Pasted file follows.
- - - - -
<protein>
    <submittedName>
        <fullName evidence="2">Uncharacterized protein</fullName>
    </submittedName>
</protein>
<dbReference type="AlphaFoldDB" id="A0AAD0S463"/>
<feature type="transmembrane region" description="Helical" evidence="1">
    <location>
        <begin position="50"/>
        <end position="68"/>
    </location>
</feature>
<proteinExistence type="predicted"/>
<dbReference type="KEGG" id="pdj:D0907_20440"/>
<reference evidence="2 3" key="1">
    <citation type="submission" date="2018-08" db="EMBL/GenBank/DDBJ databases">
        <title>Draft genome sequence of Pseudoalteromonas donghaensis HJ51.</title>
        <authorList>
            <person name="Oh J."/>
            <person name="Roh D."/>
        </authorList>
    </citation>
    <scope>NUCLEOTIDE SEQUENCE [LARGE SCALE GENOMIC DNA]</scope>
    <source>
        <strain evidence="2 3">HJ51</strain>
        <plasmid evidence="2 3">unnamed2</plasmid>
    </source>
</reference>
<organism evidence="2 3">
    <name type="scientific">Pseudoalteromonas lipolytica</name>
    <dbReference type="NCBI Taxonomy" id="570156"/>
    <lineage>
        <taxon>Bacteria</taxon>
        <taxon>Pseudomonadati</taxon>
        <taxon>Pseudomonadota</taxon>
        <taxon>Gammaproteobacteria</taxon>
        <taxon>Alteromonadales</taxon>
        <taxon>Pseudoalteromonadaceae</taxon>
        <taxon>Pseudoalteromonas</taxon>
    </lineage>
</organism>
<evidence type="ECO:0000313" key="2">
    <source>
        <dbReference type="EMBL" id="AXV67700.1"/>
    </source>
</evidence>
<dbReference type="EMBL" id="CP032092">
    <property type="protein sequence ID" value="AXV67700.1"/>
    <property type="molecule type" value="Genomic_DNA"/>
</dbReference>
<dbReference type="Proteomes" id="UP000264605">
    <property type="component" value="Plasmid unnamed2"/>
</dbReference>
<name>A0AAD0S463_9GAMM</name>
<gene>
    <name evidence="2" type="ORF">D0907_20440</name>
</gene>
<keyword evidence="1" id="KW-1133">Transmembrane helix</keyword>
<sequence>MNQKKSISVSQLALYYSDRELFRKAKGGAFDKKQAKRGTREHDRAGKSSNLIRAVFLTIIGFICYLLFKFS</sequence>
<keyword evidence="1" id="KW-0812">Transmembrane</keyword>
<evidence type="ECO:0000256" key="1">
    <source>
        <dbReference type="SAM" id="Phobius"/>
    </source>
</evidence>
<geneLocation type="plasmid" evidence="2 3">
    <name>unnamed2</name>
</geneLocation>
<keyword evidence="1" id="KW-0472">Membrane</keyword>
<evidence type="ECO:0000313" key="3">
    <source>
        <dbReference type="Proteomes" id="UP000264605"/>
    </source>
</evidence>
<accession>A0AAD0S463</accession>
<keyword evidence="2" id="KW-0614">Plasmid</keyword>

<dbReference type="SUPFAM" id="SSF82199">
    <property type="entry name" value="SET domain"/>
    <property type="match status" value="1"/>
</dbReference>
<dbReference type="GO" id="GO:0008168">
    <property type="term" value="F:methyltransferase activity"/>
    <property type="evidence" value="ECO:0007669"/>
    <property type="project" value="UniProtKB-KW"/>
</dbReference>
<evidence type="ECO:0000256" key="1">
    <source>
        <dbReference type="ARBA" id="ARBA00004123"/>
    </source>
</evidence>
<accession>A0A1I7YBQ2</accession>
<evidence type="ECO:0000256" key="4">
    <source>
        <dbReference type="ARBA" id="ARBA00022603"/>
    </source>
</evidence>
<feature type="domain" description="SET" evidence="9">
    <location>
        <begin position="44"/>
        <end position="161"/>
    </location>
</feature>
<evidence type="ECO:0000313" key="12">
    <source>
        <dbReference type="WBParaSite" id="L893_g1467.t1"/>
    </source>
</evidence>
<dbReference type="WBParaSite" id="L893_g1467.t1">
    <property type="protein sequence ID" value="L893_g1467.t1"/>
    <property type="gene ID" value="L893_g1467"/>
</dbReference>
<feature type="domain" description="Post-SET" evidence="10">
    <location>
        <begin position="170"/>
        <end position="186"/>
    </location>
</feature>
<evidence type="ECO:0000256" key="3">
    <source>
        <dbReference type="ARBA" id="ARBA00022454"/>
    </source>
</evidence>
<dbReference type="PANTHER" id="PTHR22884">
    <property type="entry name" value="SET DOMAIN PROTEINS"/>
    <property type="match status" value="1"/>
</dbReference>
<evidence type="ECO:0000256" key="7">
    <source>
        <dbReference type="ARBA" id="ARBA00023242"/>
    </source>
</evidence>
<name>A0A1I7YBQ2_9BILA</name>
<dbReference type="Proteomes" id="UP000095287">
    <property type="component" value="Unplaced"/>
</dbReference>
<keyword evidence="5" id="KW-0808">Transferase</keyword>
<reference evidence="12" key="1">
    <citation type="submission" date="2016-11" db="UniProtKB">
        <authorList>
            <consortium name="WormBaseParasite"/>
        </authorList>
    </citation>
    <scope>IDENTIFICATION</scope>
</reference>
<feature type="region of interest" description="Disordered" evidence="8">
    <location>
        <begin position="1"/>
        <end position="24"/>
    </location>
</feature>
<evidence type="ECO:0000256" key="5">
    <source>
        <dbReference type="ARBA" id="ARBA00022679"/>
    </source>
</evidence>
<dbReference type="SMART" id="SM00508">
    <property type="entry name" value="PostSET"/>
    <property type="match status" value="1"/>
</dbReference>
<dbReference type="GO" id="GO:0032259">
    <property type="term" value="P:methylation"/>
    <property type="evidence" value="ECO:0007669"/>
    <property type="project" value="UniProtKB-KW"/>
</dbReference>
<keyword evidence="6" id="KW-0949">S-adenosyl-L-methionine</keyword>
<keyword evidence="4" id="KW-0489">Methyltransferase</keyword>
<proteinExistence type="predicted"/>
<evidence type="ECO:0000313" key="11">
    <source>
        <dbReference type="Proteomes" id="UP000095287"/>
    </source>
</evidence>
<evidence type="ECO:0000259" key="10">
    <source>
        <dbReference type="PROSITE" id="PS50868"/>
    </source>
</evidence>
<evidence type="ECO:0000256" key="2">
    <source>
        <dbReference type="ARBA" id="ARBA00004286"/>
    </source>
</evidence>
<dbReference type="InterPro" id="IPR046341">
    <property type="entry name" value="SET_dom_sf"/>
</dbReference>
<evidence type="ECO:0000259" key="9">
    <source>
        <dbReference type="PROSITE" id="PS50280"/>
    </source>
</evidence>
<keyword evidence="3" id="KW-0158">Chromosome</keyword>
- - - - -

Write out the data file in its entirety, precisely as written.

<protein>
    <submittedName>
        <fullName evidence="2">Uncharacterized protein</fullName>
    </submittedName>
</protein>
<dbReference type="AlphaFoldDB" id="A0AAD0S463"/>
<feature type="transmembrane region" description="Helical" evidence="1">
    <location>
        <begin position="50"/>
        <end position="68"/>
    </location>
</feature>
<proteinExistence type="predicted"/>
<dbReference type="KEGG" id="pdj:D0907_20440"/>
<reference evidence="2 3" key="1">
    <citation type="submission" date="2018-08" db="EMBL/GenBank/DDBJ databases">
        <title>Draft genome sequence of Pseudoalteromonas donghaensis HJ51.</title>
        <authorList>
            <person name="Oh J."/>
            <person name="Roh D."/>
        </authorList>
    </citation>
    <scope>NUCLEOTIDE SEQUENCE [LARGE SCALE GENOMIC DNA]</scope>
    <source>
        <strain evidence="2 3">HJ51</strain>
        <plasmid evidence="2 3">unnamed2</plasmid>
    </source>
</reference>
<organism evidence="2 3">
    <name type="scientific">Pseudoalteromonas lipolytica</name>
    <dbReference type="NCBI Taxonomy" id="570156"/>
    <lineage>
        <taxon>Bacteria</taxon>
        <taxon>Pseudomonadati</taxon>
        <taxon>Pseudomonadota</taxon>
        <taxon>Gammaproteobacteria</taxon>
        <taxon>Alteromonadales</taxon>
        <taxon>Pseudoalteromonadaceae</taxon>
        <taxon>Pseudoalteromonas</taxon>
    </lineage>
</organism>
<evidence type="ECO:0000313" key="2">
    <source>
        <dbReference type="EMBL" id="AXV67700.1"/>
    </source>
</evidence>
<dbReference type="EMBL" id="CP032092">
    <property type="protein sequence ID" value="AXV67700.1"/>
    <property type="molecule type" value="Genomic_DNA"/>
</dbReference>
<dbReference type="Proteomes" id="UP000264605">
    <property type="component" value="Plasmid unnamed2"/>
</dbReference>
<name>A0AAD0S463_9GAMM</name>
<gene>
    <name evidence="2" type="ORF">D0907_20440</name>
</gene>
<keyword evidence="1" id="KW-1133">Transmembrane helix</keyword>
<sequence>MNQKKSISVSQLALYYSDRELFRKAKGGAFDKKQAKRGTREHDRAGKSSNLIRAVFLTIIGFICYLLFKFS</sequence>
<keyword evidence="1" id="KW-0812">Transmembrane</keyword>
<evidence type="ECO:0000256" key="1">
    <source>
        <dbReference type="SAM" id="Phobius"/>
    </source>
</evidence>
<geneLocation type="plasmid" evidence="2 3">
    <name>unnamed2</name>
</geneLocation>
<keyword evidence="1" id="KW-0472">Membrane</keyword>
<evidence type="ECO:0000313" key="3">
    <source>
        <dbReference type="Proteomes" id="UP000264605"/>
    </source>
</evidence>
<accession>A0AAD0S463</accession>
<keyword evidence="2" id="KW-0614">Plasmid</keyword>

<dbReference type="SUPFAM" id="SSF82199">
    <property type="entry name" value="SET domain"/>
    <property type="match status" value="1"/>
</dbReference>
<dbReference type="GO" id="GO:0008168">
    <property type="term" value="F:methyltransferase activity"/>
    <property type="evidence" value="ECO:0007669"/>
    <property type="project" value="UniProtKB-KW"/>
</dbReference>
<evidence type="ECO:0000256" key="1">
    <source>
        <dbReference type="ARBA" id="ARBA00004123"/>
    </source>
</evidence>
<accession>A0A1I7YBQ2</accession>
<evidence type="ECO:0000256" key="4">
    <source>
        <dbReference type="ARBA" id="ARBA00022603"/>
    </source>
</evidence>
<feature type="domain" description="SET" evidence="9">
    <location>
        <begin position="44"/>
        <end position="161"/>
    </location>
</feature>
<evidence type="ECO:0000313" key="12">
    <source>
        <dbReference type="WBParaSite" id="L893_g1467.t1"/>
    </source>
</evidence>
<dbReference type="WBParaSite" id="L893_g1467.t1">
    <property type="protein sequence ID" value="L893_g1467.t1"/>
    <property type="gene ID" value="L893_g1467"/>
</dbReference>
<feature type="domain" description="Post-SET" evidence="10">
    <location>
        <begin position="170"/>
        <end position="186"/>
    </location>
</feature>
<evidence type="ECO:0000256" key="3">
    <source>
        <dbReference type="ARBA" id="ARBA00022454"/>
    </source>
</evidence>
<dbReference type="PANTHER" id="PTHR22884">
    <property type="entry name" value="SET DOMAIN PROTEINS"/>
    <property type="match status" value="1"/>
</dbReference>
<evidence type="ECO:0000256" key="7">
    <source>
        <dbReference type="ARBA" id="ARBA00023242"/>
    </source>
</evidence>
<name>A0A1I7YBQ2_9BILA</name>
<dbReference type="Proteomes" id="UP000095287">
    <property type="component" value="Unplaced"/>
</dbReference>
<keyword evidence="5" id="KW-0808">Transferase</keyword>
<reference evidence="12" key="1">
    <citation type="submission" date="2016-11" db="UniProtKB">
        <authorList>
            <consortium name="WormBaseParasite"/>
        </authorList>
    </citation>
    <scope>IDENTIFICATION</scope>
</reference>
<feature type="region of interest" description="Disordered" evidence="8">
    <location>
        <begin position="1"/>
        <end position="24"/>
    </location>
</feature>
<evidence type="ECO:0000256" key="5">
    <source>
        <dbReference type="ARBA" id="ARBA00022679"/>
    </source>
</evidence>
<dbReference type="SMART" id="SM00508">
    <property type="entry name" value="PostSET"/>
    <property type="match status" value="1"/>
</dbReference>
<dbReference type="GO" id="GO:0032259">
    <property type="term" value="P:methylation"/>
    <property type="evidence" value="ECO:0007669"/>
    <property type="project" value="UniProtKB-KW"/>
</dbReference>
<keyword evidence="6" id="KW-0949">S-adenosyl-L-methionine</keyword>
<keyword evidence="4" id="KW-0489">Methyltransferase</keyword>
<proteinExistence type="predicted"/>
<evidence type="ECO:0000313" key="11">
    <source>
        <dbReference type="Proteomes" id="UP000095287"/>
    </source>
</evidence>
<evidence type="ECO:0000259" key="10">
    <source>
        <dbReference type="PROSITE" id="PS50868"/>
    </source>
</evidence>
<evidence type="ECO:0000256" key="2">
    <source>
        <dbReference type="ARBA" id="ARBA00004286"/>
    </source>
</evidence>
<dbReference type="InterPro" id="IPR046341">
    <property type="entry name" value="SET_dom_sf"/>
</dbReference>
<evidence type="ECO:0000259" key="9">
    <source>
        <dbReference type="PROSITE" id="PS50280"/>
    </source>
</evidence>
<keyword evidence="3" id="KW-0158">Chromosome</keyword>